We are a team of 3 developers (2 experienced devs and a junior).

We just started a brand new project. We've designed the application, concentrated efforts on choosing the right architecture and now we are laying the first lines of code. We are writing the core of it, what will be the foundation of the entire application.

This ain't no easy application either. Hard performance requirements, massively distributed, complex entity model etc.

We are all out of our comfort zone, especially the junior. He doesn't have the experience to create a good design upfront. That's not a problem though because me and the other dev are there to help and we both believe in mentoring and in building teams, but... we don't know exactly what would be the best way to do it, so that he gets an enjoyable experience and learns the maximum amount of skills.

We both realized that we didn't have a junior on new projects, only on existing ones where it was easier on the junior because he had an entire code base from which to learn and inspire. But for this app we have almost no code. We just started.

We were thinking at a few approaches:

  • have him try on his own for a couple of days then intervene and refactor the code together with him, steer him in the right direction then repeat => Might not be a fun experience for him since we will be pointing out his mistakes on every refactor;
  • have him pair programming with one of us => he might become just a "bystander" and agree with everything we do, without actually learning a lot or digesting much of the information;
  • have us build the skeleton of each module, with a solid design and then giving the module to him to add the missing pieces => might not be fun to pick up after us and there is the risk that he only pays attention to filling the gaps and not to the entire design.

How can we involve him in the design so that he doesn't feel left somehow outside of it and so that he learns a lot from the experience and gaining enough confidence to try it on his own?

closed as primarily opinion-based by jwenting, user40980, gnat, GlenH7, ratchet freak Sep 9 '14 at 8:33

Many good questions generate some degree of opinion based on expert experience, but answers to this question will tend to be almost entirely based on opinions, rather than facts, references, or specific expertise. If this question can be reworded to fit the rules in the help center, please edit the question.

  • 5
    My experience with (very) junior team members is that a couple of days between reviews is too long. They bang away with good intentions without finding a path forward. Short morning and afternoon sessions for the first month or so worked better. Once they'd found their feet -- and, more importantly, knew when to ask for help -- we reduced the frequency. – Michael Green Sep 7 '14 at 5:34
up vote 12 down vote accepted

I recommend the following guidelines:

  • Involve the junior developer in your design meetings and solicit his input. This will get him thinking about the big picture, even if he is not ready to do the high-level design himself.
  • Try to isolate and clearly define a module of the application to assign to the junior developer. Describe in writing what the inputs/outputs and other requirements of the module are. Avoid assigning him a module that cannot be easily tested or which can only be tested when integrated with other yet-to-be-written modules.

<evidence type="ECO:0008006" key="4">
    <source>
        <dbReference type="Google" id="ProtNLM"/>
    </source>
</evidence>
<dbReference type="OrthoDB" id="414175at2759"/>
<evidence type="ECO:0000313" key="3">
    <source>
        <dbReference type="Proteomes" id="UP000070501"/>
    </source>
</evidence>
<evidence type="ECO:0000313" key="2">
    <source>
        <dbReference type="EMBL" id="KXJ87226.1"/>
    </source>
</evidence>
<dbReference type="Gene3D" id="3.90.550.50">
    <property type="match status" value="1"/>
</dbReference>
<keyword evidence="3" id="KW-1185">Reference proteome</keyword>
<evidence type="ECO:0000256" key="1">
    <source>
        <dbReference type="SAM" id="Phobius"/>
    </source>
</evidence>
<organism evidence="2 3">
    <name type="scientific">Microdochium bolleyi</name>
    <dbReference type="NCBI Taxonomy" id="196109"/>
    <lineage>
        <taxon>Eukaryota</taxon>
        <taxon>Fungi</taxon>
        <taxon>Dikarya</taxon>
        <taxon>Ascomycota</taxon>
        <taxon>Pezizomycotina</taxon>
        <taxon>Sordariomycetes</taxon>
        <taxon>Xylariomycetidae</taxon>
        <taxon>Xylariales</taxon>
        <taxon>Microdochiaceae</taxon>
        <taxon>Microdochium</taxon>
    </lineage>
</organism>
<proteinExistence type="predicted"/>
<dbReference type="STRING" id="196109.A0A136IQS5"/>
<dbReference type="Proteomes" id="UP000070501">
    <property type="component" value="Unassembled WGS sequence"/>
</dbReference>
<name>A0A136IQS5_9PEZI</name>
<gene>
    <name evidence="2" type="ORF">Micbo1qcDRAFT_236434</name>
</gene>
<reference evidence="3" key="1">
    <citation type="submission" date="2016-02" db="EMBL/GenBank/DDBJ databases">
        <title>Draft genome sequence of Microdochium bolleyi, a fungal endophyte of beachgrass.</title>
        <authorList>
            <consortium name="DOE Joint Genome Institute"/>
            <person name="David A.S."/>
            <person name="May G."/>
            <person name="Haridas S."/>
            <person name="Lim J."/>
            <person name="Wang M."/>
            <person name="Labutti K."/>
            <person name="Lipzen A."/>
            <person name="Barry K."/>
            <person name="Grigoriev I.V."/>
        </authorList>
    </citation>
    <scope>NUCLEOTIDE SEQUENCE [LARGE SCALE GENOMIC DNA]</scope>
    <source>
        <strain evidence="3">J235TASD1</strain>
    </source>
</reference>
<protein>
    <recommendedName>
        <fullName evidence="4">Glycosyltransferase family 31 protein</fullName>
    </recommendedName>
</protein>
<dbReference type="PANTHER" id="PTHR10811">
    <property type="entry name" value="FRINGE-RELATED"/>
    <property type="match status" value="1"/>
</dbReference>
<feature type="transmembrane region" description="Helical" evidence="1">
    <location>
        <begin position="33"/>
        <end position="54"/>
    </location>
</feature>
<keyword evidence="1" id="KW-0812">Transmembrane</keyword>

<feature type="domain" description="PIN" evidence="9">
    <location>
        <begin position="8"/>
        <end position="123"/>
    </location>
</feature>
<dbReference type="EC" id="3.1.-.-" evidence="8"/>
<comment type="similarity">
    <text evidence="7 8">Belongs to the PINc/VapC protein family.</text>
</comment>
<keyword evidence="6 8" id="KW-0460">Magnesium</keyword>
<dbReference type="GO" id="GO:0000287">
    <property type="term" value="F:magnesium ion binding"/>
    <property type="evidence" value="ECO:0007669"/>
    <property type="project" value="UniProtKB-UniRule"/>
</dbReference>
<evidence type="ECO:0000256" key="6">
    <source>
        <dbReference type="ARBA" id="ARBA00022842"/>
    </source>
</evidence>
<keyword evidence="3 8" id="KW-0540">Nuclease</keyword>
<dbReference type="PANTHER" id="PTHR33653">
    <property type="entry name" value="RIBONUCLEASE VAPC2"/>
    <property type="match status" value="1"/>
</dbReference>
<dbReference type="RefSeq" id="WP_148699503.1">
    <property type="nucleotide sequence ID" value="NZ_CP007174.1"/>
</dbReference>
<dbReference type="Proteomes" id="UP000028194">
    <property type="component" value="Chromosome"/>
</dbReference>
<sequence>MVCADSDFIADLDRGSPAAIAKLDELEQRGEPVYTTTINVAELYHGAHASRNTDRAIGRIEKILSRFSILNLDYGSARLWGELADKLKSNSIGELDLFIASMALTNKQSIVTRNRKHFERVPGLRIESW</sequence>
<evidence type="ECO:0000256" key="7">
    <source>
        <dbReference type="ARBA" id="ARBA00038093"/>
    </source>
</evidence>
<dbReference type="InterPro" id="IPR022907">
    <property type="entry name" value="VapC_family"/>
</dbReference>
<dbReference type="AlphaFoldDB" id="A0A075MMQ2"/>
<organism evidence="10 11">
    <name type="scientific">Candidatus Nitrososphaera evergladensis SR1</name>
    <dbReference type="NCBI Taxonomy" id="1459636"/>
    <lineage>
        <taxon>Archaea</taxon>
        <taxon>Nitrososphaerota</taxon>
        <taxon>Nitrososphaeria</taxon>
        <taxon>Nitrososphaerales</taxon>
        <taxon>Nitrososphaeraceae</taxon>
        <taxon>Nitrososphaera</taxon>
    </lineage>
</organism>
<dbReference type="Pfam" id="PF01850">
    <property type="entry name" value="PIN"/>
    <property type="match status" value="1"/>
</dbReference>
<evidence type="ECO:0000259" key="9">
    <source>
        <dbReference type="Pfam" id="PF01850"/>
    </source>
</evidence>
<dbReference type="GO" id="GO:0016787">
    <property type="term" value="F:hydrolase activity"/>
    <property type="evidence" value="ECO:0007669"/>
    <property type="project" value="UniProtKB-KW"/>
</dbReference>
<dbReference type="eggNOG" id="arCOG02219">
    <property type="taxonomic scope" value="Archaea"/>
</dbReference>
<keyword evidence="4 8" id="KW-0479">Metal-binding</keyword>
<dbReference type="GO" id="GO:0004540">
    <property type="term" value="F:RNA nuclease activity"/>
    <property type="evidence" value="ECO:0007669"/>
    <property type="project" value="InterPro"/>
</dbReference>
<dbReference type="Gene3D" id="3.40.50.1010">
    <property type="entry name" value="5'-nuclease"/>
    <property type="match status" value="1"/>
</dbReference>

• Perhaps the junior developer could help in ways other than coding the core application. For example, he could write test code. Far from being menial work, writing good test scripts makes a valuable contribution to the project and also gives the junior developer a solid understanding of the project.
  • 2
    Absolutely make sure they sit in on design. Then he will understand where his contribution fits in overall, and what value he's adding. He may drown in the complexity but at least he'll know which ocean he's in! – Michael Green Sep 7 '14 at 5:30

I think it depends on which area you want that junior developer to improve. When I was (very) junior they used to give me API's that I need to build one particular confined thing, such as:

  • this function gives N number of personnels from Personnel table
  • this function provides personnel statistics given the personnel's id

->

Task: build a page with a list of personnels that shows his/her statistics when a personnel record is clicked on. Here is a simple sample page built before in the project.

The most important aspect of the given task is being solvable just by that given resources and do not require any changes in them.

All 3 ways look good to me. Actually trying 10 different agile ways at the same time should give you good results soon, at least you'll know which way works and which one does not (which one will work best depends a lot on the personalities of the players).

The pair programming problem will not occur if you stick to the process with the typing/thinking hats switching every 10-minutes (or so), no exception, following the process originally described by Kent Beck (I don't remember where)

As for involving other people in the design - what we have found that helps is if during the design phase some design documents (with some UML models) are created. The other people (your junior) can then proof read them, review them, play devil's advocate. This role of an independent unspoiled 3rd party can be actually very beneficial, e.g. for exploratory testing - http://www.softwaretestinghelp.com/exploratory-testing-beyond-traditional-testing-boundaries

Not the answer you're looking for? Browse other questions tagged or ask your own question.